MANILA (Reuters) - Philippine President Gloria Macapagal Arroyo pardoned former president Joseph Estrada on Thursday, setting aside his conviction and life sentence on charges of plunder.
Critics said Arroyo had rushed through the pardon just six weeks after Estrada’s conviction to curry favour with the opposition and to deflect mounting charges of corruption within her own administration.
“I hereby grant executive clemency to Joseph Ejercito Estrada,” chief presidential spokesman Ignacio Bunye said on television, quoting Arroyo’s order. “He is hereby restored to his civil and political rights.”
Estrada, 70, has been under house arrest since he was ousted as president in 2001 and Arroyo, his then vice-president, took his place. An anti-graft court jailed him for life in September but allowed him to remain under house arrest pending an appeal.
Officials said Estrada, a former movie star with a strong following among poorer Filipinos, would be freed on Friday morning, after the court had received a copy of the presidential order.
“I would like to thank this administration, specifically President Gloria Macapagal Arroyo, for granting this pardon,” Estrada’s son, Senator Jinggoy Estrada, said on television. “This is coming from my heart.”
He however brushed aside suggestions that the pardon implied that the opposition would go slow in pursuing accusations of bribery and kickbacks in Arroyo’s administration.
“As a senator I will continue to do my duty,” he said. “If there are anomalies in this government, I will continue to expose it.”
One of the most colourful characters in the rambunctious world of Philippine politics, Estrada’s term in office was marked by reports of policy decisions taken after late-night drinking bouts, millions of pesos won or lost in gambling sessions and innumerable tales of mistresses and their lavish lifestyles.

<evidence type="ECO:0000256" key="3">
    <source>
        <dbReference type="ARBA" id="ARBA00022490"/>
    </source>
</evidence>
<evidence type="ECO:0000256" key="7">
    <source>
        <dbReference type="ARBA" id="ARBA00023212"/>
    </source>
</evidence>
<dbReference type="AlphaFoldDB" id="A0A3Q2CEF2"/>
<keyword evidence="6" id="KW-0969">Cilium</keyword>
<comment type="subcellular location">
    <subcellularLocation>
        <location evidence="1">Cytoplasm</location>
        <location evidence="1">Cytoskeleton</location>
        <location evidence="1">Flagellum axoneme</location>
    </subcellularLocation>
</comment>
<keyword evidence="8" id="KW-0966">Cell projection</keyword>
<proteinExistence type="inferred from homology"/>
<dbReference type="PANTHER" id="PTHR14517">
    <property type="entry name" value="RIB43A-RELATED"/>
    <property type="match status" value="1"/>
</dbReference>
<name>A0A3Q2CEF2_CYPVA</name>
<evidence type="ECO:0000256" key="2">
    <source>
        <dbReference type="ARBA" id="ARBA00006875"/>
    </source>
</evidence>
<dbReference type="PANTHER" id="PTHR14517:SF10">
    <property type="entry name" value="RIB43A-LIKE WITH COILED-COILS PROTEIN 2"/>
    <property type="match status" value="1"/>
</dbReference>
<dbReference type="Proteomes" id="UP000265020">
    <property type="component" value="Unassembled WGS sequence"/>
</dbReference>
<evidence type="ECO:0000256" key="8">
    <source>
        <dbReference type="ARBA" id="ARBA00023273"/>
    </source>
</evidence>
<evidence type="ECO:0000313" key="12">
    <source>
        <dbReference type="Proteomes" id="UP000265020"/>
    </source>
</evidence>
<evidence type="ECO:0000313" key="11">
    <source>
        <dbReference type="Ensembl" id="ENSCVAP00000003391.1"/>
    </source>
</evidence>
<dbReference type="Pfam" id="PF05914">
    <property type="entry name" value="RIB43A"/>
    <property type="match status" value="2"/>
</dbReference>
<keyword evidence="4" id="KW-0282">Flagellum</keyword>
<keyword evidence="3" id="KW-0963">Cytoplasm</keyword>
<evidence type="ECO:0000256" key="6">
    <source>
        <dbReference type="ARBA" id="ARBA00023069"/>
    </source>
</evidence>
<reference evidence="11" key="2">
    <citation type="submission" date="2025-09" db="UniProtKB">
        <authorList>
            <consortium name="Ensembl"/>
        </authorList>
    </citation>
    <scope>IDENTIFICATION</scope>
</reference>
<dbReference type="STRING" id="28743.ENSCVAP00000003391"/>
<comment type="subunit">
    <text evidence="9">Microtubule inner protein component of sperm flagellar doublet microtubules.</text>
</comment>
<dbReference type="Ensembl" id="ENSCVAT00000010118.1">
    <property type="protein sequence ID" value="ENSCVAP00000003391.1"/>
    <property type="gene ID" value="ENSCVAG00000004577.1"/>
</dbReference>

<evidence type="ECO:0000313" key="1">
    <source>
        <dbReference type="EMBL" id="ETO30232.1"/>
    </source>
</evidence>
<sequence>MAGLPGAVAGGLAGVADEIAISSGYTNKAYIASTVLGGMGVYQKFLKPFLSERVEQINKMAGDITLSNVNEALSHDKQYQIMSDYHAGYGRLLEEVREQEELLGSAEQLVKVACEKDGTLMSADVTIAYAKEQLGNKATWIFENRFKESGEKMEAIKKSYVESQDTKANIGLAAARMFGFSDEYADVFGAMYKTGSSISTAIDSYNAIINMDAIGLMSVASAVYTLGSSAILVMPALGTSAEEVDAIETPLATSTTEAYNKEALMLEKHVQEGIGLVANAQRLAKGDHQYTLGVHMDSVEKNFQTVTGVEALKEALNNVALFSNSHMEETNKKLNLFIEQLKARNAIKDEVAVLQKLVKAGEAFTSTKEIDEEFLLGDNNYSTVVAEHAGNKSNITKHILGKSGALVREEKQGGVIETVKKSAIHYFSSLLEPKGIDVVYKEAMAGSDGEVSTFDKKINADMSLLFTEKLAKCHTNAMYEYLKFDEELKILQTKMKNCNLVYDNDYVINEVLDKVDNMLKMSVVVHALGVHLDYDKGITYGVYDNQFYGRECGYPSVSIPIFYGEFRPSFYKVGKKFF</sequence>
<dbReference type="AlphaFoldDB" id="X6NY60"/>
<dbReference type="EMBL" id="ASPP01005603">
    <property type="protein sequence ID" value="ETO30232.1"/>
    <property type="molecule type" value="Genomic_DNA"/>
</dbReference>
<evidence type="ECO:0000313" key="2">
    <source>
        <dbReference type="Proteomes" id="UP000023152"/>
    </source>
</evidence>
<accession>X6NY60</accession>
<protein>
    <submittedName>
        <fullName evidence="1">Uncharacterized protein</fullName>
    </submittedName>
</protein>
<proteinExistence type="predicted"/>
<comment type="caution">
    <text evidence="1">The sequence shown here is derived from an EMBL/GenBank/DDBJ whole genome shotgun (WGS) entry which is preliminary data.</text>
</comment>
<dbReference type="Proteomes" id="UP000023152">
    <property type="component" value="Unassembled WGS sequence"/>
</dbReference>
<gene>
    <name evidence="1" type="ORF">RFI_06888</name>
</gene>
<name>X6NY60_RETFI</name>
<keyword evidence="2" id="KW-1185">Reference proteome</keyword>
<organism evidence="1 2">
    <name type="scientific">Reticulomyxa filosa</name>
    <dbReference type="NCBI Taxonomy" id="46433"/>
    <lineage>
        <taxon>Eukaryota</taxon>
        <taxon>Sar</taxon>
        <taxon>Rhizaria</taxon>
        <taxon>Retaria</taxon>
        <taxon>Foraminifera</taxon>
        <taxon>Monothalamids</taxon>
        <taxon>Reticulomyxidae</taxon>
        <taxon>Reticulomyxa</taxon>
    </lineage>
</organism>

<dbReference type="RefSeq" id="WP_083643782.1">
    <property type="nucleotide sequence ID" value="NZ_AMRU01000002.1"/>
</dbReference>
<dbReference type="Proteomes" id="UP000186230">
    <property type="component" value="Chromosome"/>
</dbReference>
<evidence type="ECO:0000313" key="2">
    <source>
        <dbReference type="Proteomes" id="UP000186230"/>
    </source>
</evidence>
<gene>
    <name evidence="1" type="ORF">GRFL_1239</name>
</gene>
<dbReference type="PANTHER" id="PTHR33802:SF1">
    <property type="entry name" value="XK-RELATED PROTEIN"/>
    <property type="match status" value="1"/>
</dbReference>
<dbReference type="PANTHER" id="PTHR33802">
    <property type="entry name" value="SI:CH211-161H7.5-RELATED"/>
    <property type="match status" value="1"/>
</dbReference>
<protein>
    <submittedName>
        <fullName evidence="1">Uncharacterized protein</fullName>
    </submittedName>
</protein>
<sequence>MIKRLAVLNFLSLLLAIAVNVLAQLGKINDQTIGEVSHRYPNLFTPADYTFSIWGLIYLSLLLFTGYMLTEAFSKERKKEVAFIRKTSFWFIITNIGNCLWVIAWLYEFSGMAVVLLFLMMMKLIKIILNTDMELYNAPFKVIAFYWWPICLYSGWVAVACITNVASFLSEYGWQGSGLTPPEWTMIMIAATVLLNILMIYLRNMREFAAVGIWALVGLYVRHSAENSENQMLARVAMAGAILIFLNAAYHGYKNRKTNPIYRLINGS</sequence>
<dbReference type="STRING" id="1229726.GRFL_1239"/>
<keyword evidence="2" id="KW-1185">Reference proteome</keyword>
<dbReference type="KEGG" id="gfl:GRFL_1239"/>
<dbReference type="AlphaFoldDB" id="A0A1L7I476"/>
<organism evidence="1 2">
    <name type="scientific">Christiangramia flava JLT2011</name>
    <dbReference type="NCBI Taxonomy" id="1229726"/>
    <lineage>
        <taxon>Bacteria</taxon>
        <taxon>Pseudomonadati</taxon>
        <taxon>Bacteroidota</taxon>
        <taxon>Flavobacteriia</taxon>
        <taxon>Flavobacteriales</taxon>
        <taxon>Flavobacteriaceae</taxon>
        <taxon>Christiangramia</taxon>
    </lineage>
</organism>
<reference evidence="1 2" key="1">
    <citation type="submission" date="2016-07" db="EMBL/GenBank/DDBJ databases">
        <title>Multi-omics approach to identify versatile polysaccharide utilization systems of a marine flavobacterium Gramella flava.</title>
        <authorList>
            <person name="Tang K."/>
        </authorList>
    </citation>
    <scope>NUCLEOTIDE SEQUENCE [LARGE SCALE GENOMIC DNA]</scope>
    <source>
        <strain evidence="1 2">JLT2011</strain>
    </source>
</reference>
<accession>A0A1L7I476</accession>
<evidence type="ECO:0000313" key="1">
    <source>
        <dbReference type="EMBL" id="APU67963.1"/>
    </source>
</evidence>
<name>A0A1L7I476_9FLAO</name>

The reports horrified the middle class and the powerful Catholic Church, but Estrada’s long career as a matinee idol playing Robin Hood-style heroes and his down-to-earth manner continue to endear him to poor voters.
The anti-graft court convicted him of receiving funds from illegal gambling and taking commissions from the sale of shares to government pension funds.
Bunye said Estrada’s age, the fact that he had been in custody for over six years and his commitment not to seek public office weighed in favour of the pardon. However, all illicitly amassed wealth seized from him would be retained, he said.
State prosecutors who had helped convict Estrada were scathing in their criticism.
“A grant of pardon to Mr Estrada totally demeans the prosecutorial efforts to combat graft and corruption,” said Dennis Villa-Ignacio, the lead prosecutor.
“This means that public servants, especially the highest officials of the land, can sit without accountability.”
Other prosecutors said in a statement that Arroyo’s decision was a betrayal.
“The incumbent president has no right to pardon a person who claims that he was unjustly treated by the criminal justice system and that his rights to due process were denied,” they said.
“It would be the height of disloyalty and betrayal of the public trust for an incumbent president to trivialise the extraordinary act of pardon for the sake of political expediency.”
Arroyo’s critics said the pardon would lead more people to join calls for her to resign.
“She did this for her own political survival, not for the interest of the nation,” said Catholic priest Joe Dizon, a vocal critic of Arroyo. “She can no longer govern effectively. All her actions are for political survival.”
The Senate is inquiring into allegations of government kickbacks in a $330 million (161 million pound) telecoms deal. The names of both Arroyo and her husband have figured in the inquiry.
Newspapers have also said lawmakers and other senior elected officials loyal to Arroyo each received 200,000-500,000 pesos (2,200-5,500 pounds) after meeting the president earlier this month.